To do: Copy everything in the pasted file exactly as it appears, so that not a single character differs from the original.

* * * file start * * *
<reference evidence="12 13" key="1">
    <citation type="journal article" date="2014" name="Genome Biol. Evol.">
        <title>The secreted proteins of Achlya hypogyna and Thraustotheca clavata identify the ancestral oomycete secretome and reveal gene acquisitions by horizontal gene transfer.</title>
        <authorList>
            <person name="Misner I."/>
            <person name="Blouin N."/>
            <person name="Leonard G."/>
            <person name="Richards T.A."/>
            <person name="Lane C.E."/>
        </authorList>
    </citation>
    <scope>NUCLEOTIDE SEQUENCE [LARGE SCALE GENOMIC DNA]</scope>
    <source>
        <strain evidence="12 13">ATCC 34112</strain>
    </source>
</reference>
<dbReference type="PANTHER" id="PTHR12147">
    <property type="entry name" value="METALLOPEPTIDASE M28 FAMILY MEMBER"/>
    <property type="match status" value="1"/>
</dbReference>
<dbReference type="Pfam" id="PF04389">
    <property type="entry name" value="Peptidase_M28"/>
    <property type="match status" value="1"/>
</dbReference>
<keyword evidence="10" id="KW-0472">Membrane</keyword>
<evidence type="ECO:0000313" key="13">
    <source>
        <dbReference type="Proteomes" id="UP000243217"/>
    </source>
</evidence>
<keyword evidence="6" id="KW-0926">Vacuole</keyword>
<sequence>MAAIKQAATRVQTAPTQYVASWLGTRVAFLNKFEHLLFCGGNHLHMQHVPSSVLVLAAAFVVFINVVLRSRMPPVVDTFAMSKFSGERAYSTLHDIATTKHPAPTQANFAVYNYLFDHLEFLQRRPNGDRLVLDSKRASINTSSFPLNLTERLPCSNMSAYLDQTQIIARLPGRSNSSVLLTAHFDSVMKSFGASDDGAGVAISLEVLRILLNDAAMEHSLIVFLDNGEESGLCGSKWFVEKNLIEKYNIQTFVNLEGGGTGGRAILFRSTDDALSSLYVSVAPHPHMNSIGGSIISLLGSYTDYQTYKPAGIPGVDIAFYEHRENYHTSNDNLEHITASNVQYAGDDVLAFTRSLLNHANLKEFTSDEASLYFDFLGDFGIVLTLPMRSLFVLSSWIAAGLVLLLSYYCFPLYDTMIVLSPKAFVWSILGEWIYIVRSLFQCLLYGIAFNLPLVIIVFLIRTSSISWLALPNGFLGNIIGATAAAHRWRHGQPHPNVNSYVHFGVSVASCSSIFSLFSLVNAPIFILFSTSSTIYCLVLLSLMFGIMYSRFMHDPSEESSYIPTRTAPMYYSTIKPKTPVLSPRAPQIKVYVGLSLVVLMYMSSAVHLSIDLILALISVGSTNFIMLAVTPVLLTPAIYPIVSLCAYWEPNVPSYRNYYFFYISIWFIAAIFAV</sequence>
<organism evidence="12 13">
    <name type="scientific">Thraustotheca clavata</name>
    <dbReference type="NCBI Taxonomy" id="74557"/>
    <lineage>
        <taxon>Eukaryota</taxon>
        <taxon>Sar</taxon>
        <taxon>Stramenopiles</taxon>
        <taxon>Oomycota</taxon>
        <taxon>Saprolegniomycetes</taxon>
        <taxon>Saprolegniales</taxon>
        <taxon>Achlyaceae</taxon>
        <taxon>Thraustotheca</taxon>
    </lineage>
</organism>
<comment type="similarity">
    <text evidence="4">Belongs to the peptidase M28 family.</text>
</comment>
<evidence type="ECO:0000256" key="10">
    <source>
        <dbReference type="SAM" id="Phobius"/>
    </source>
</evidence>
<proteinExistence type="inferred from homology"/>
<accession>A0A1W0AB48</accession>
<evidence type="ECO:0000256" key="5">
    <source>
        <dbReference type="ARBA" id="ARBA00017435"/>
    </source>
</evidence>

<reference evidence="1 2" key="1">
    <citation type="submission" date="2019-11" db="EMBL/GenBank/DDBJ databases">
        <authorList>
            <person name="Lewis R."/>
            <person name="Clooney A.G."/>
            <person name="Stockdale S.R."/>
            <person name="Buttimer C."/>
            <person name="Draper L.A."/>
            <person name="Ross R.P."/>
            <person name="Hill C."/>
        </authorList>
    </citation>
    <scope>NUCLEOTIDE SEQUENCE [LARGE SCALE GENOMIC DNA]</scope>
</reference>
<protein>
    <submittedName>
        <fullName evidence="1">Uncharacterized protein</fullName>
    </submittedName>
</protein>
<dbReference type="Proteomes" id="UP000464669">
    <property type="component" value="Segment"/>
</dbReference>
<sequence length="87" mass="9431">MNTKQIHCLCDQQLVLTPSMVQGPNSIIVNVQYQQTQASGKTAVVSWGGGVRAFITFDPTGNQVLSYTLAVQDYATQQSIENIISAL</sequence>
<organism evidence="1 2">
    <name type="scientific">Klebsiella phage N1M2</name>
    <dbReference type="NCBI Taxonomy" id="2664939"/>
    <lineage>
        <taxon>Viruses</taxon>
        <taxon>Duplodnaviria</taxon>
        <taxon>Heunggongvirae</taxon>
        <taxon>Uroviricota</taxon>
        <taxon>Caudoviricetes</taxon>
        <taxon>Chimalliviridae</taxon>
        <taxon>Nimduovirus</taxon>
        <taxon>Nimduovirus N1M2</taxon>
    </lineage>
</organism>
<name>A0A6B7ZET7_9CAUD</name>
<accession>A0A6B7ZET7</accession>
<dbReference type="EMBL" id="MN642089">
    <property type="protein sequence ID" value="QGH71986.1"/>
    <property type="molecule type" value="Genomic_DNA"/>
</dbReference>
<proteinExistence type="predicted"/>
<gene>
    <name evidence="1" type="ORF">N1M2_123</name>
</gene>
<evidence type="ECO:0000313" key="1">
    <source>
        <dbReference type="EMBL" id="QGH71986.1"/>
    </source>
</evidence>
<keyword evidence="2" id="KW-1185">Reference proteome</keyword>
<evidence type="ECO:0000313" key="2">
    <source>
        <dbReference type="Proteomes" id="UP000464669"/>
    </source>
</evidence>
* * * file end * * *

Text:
<reference evidence="12 13" key="1">
    <citation type="journal article" date="2014" name="Genome Biol. Evol.">
        <title>The secreted proteins of Achlya hypogyna and Thraustotheca clavata identify the ancestral oomycete secretome and reveal gene acquisitions by horizontal gene transfer.</title>
        <authorList>
            <person name="Misner I."/>
            <person name="Blouin N."/>
            <person name="Leonard G."/>
            <person name="Richards T.A."/>
            <person name="Lane C.E."/>
        </authorList>
    </citation>
    <scope>NUCLEOTIDE SEQUENCE [LARGE SCALE GENOMIC DNA]</scope>
    <source>
        <strain evidence="12 13">ATCC 34112</strain>
    </source>
</reference>
<dbReference type="PANTHER" id="PTHR12147">
    <property type="entry name" value="METALLOPEPTIDASE M28 FAMILY MEMBER"/>
    <property type="match status" value="1"/>
</dbReference>
<dbReference type="Pfam" id="PF04389">
    <property type="entry name" value="Peptidase_M28"/>
    <property type="match status" value="1"/>
</dbReference>
<keyword evidence="10" id="KW-0472">Membrane</keyword>
<evidence type="ECO:0000313" key="13">
    <source>
        <dbReference type="Proteomes" id="UP000243217"/>
    </source>
</evidence>
<keyword evidence="6" id="KW-0926">Vacuole</keyword>
<sequence>MAAIKQAATRVQTAPTQYVASWLGTRVAFLNKFEHLLFCGGNHLHMQHVPSSVLVLAAAFVVFINVVLRSRMPPVVDTFAMSKFSGERAYSTLHDIATTKHPAPTQANFAVYNYLFDHLEFLQRRPNGDRLVLDSKRASINTSSFPLNLTERLPCSNMSAYLDQTQIIARLPGRSNSSVLLTAHFDSVMKSFGASDDGAGVAISLEVLRILLNDAAMEHSLIVFLDNGEESGLCGSKWFVEKNLIEKYNIQTFVNLEGGGTGGRAILFRSTDDALSSLYVSVAPHPHMNSIGGSIISLLGSYTDYQTYKPAGIPGVDIAFYEHRENYHTSNDNLEHITASNVQYAGDDVLAFTRSLLNHANLKEFTSDEASLYFDFLGDFGIVLTLPMRSLFVLSSWIAAGLVLLLSYYCFPLYDTMIVLSPKAFVWSILGEWIYIVRSLFQCLLYGIAFNLPLVIIVFLIRTSSISWLALPNGFLGNIIGATAAAHRWRHGQPHPNVNSYVHFGVSVASCSSIFSLFSLVNAPIFILFSTSSTIYCLVLLSLMFGIMYSRFMHDPSEESSYIPTRTAPMYYSTIKPKTPVLSPRAPQIKVYVGLSLVVLMYMSSAVHLSIDLILALISVGSTNFIMLAVTPVLLTPAIYPIVSLCAYWEPNVPSYRNYYFFYISIWFIAAIFAV</sequence>
<organism evidence="12 13">
    <name type="scientific">Thraustotheca clavata</name>
    <dbReference type="NCBI Taxonomy" id="74557"/>
    <lineage>
        <taxon>Eukaryota</taxon>
        <taxon>Sar</taxon>
        <taxon>Stramenopiles</taxon>
        <taxon>Oomycota</taxon>
        <taxon>Saprolegniomycetes</taxon>
        <taxon>Saprolegniales</taxon>
        <taxon>Achlyaceae</taxon>
        <taxon>Thraustotheca</taxon>
    </lineage>
</organism>
<comment type="similarity">
    <text evidence="4">Belongs to the peptidase M28 family.</text>
</comment>
<evidence type="ECO:0000256" key="10">
    <source>
        <dbReference type="SAM" id="Phobius"/>
    </source>
</evidence>
<proteinExistence type="inferred from homology"/>
<accession>A0A1W0AB48</accession>
<evidence type="ECO:0000256" key="5">
    <source>
        <dbReference type="ARBA" id="ARBA00017435"/>
    </source>
</evidence>

<reference evidence="1 2" key="1">
    <citation type="submission" date="2019-11" db="EMBL/GenBank/DDBJ databases">
        <authorList>
            <person name="Lewis R."/>
            <person name="Clooney A.G."/>
            <person name="Stockdale S.R."/>
            <person name="Buttimer C."/>
            <person name="Draper L.A."/>
            <person name="Ross R.P."/>
            <person name="Hill C."/>
        </authorList>
    </citation>
    <scope>NUCLEOTIDE SEQUENCE [LARGE SCALE GENOMIC DNA]</scope>
</reference>
<protein>
    <submittedName>
        <fullName evidence="1">Uncharacterized protein</fullName>
    </submittedName>
</protein>
<dbReference type="Proteomes" id="UP000464669">
    <property type="component" value="Segment"/>
</dbReference>
<sequence length="87" mass="9431">MNTKQIHCLCDQQLVLTPSMVQGPNSIIVNVQYQQTQASGKTAVVSWGGGVRAFITFDPTGNQVLSYTLAVQDYATQQSIENIISAL</sequence>
<organism evidence="1 2">
    <name type="scientific">Klebsiella phage N1M2</name>
    <dbReference type="NCBI Taxonomy" id="2664939"/>
    <lineage>
        <taxon>Viruses</taxon>
        <taxon>Duplodnaviria</taxon>
        <taxon>Heunggongvirae</taxon>
        <taxon>Uroviricota</taxon>
        <taxon>Caudoviricetes</taxon>
        <taxon>Chimalliviridae</taxon>
        <taxon>Nimduovirus</taxon>
        <taxon>Nimduovirus N1M2</taxon>
    </lineage>
</organism>
<name>A0A6B7ZET7_9CAUD</name>
<accession>A0A6B7ZET7</accession>
<dbReference type="EMBL" id="MN642089">
    <property type="protein sequence ID" value="QGH71986.1"/>
    <property type="molecule type" value="Genomic_DNA"/>
</dbReference>
<proteinExistence type="predicted"/>
<gene>
    <name evidence="1" type="ORF">N1M2_123</name>
</gene>
<evidence type="ECO:0000313" key="1">
    <source>
        <dbReference type="EMBL" id="QGH71986.1"/>
    </source>
</evidence>
<keyword evidence="2" id="KW-1185">Reference proteome</keyword>
<evidence type="ECO:0000313" key="2">
    <source>
        <dbReference type="Proteomes" id="UP000464669"/>
    </source>
</evidence>